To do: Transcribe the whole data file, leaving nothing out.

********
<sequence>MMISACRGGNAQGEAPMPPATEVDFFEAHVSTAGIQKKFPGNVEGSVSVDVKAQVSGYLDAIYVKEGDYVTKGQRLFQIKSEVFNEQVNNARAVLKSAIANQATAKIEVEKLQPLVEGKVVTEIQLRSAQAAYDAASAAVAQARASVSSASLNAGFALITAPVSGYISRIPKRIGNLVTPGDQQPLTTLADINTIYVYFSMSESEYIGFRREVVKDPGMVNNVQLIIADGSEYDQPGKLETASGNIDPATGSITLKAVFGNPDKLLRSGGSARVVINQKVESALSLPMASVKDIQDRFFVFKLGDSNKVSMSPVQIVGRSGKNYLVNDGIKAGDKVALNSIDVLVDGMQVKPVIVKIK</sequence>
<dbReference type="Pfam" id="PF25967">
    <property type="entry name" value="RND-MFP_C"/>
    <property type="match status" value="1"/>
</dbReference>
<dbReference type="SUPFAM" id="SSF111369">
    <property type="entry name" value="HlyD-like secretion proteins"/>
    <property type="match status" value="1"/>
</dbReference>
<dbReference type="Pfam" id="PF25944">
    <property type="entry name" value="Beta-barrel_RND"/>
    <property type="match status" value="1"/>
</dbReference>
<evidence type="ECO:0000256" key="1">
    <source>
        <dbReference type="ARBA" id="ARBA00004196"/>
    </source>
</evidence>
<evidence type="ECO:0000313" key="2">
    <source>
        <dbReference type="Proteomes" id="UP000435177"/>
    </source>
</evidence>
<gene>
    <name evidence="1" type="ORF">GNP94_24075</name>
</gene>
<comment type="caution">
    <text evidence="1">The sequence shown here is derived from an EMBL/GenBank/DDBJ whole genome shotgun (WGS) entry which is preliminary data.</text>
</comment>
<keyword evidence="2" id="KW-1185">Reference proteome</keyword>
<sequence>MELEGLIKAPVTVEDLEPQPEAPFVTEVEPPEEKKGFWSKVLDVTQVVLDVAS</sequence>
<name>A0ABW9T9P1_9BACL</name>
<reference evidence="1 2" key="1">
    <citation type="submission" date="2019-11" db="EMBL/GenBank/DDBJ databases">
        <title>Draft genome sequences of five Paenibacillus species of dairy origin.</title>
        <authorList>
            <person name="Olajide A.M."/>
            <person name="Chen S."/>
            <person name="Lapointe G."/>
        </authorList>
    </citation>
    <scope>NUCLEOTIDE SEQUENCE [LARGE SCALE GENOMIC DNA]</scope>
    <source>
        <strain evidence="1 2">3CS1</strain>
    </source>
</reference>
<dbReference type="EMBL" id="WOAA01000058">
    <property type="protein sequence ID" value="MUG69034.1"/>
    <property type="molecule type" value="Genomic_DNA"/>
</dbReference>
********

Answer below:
<sequence>MMISACRGGNAQGEAPMPPATEVDFFEAHVSTAGIQKKFPGNVEGSVSVDVKAQVSGYLDAIYVKEGDYVTKGQRLFQIKSEVFNEQVNNARAVLKSAIANQATAKIEVEKLQPLVEGKVVTEIQLRSAQAAYDAASAAVAQARASVSSASLNAGFALITAPVSGYISRIPKRIGNLVTPGDQQPLTTLADINTIYVYFSMSESEYIGFRREVVKDPGMVNNVQLIIADGSEYDQPGKLETASGNIDPATGSITLKAVFGNPDKLLRSGGSARVVINQKVESALSLPMASVKDIQDRFFVFKLGDSNKVSMSPVQIVGRSGKNYLVNDGIKAGDKVALNSIDVLVDGMQVKPVIVKIK</sequence>
<dbReference type="Pfam" id="PF25967">
    <property type="entry name" value="RND-MFP_C"/>
    <property type="match status" value="1"/>
</dbReference>
<dbReference type="SUPFAM" id="SSF111369">
    <property type="entry name" value="HlyD-like secretion proteins"/>
    <property type="match status" value="1"/>
</dbReference>
<dbReference type="Pfam" id="PF25944">
    <property type="entry name" value="Beta-barrel_RND"/>
    <property type="match status" value="1"/>
</dbReference>
<evidence type="ECO:0000256" key="1">
    <source>
        <dbReference type="ARBA" id="ARBA00004196"/>
    </source>
</evidence>
<evidence type="ECO:0000313" key="2">
    <source>
        <dbReference type="Proteomes" id="UP000435177"/>
    </source>
</evidence>
<gene>
    <name evidence="1" type="ORF">GNP94_24075</name>
</gene>
<comment type="caution">
    <text evidence="1">The sequence shown here is derived from an EMBL/GenBank/DDBJ whole genome shotgun (WGS) entry which is preliminary data.</text>
</comment>
<keyword evidence="2" id="KW-1185">Reference proteome</keyword>
<sequence>MELEGLIKAPVTVEDLEPQPEAPFVTEVEPPEEKKGFWSKVLDVTQVVLDVAS</sequence>
<name>A0ABW9T9P1_9BACL</name>
<reference evidence="1 2" key="1">
    <citation type="submission" date="2019-11" db="EMBL/GenBank/DDBJ databases">
        <title>Draft genome sequences of five Paenibacillus species of dairy origin.</title>
        <authorList>
            <person name="Olajide A.M."/>
            <person name="Chen S."/>
            <person name="Lapointe G."/>
        </authorList>
    </citation>
    <scope>NUCLEOTIDE SEQUENCE [LARGE SCALE GENOMIC DNA]</scope>
    <source>
        <strain evidence="1 2">3CS1</strain>
    </source>
</reference>
<dbReference type="EMBL" id="WOAA01000058">
    <property type="protein sequence ID" value="MUG69034.1"/>
    <property type="molecule type" value="Genomic_DNA"/>
</dbReference>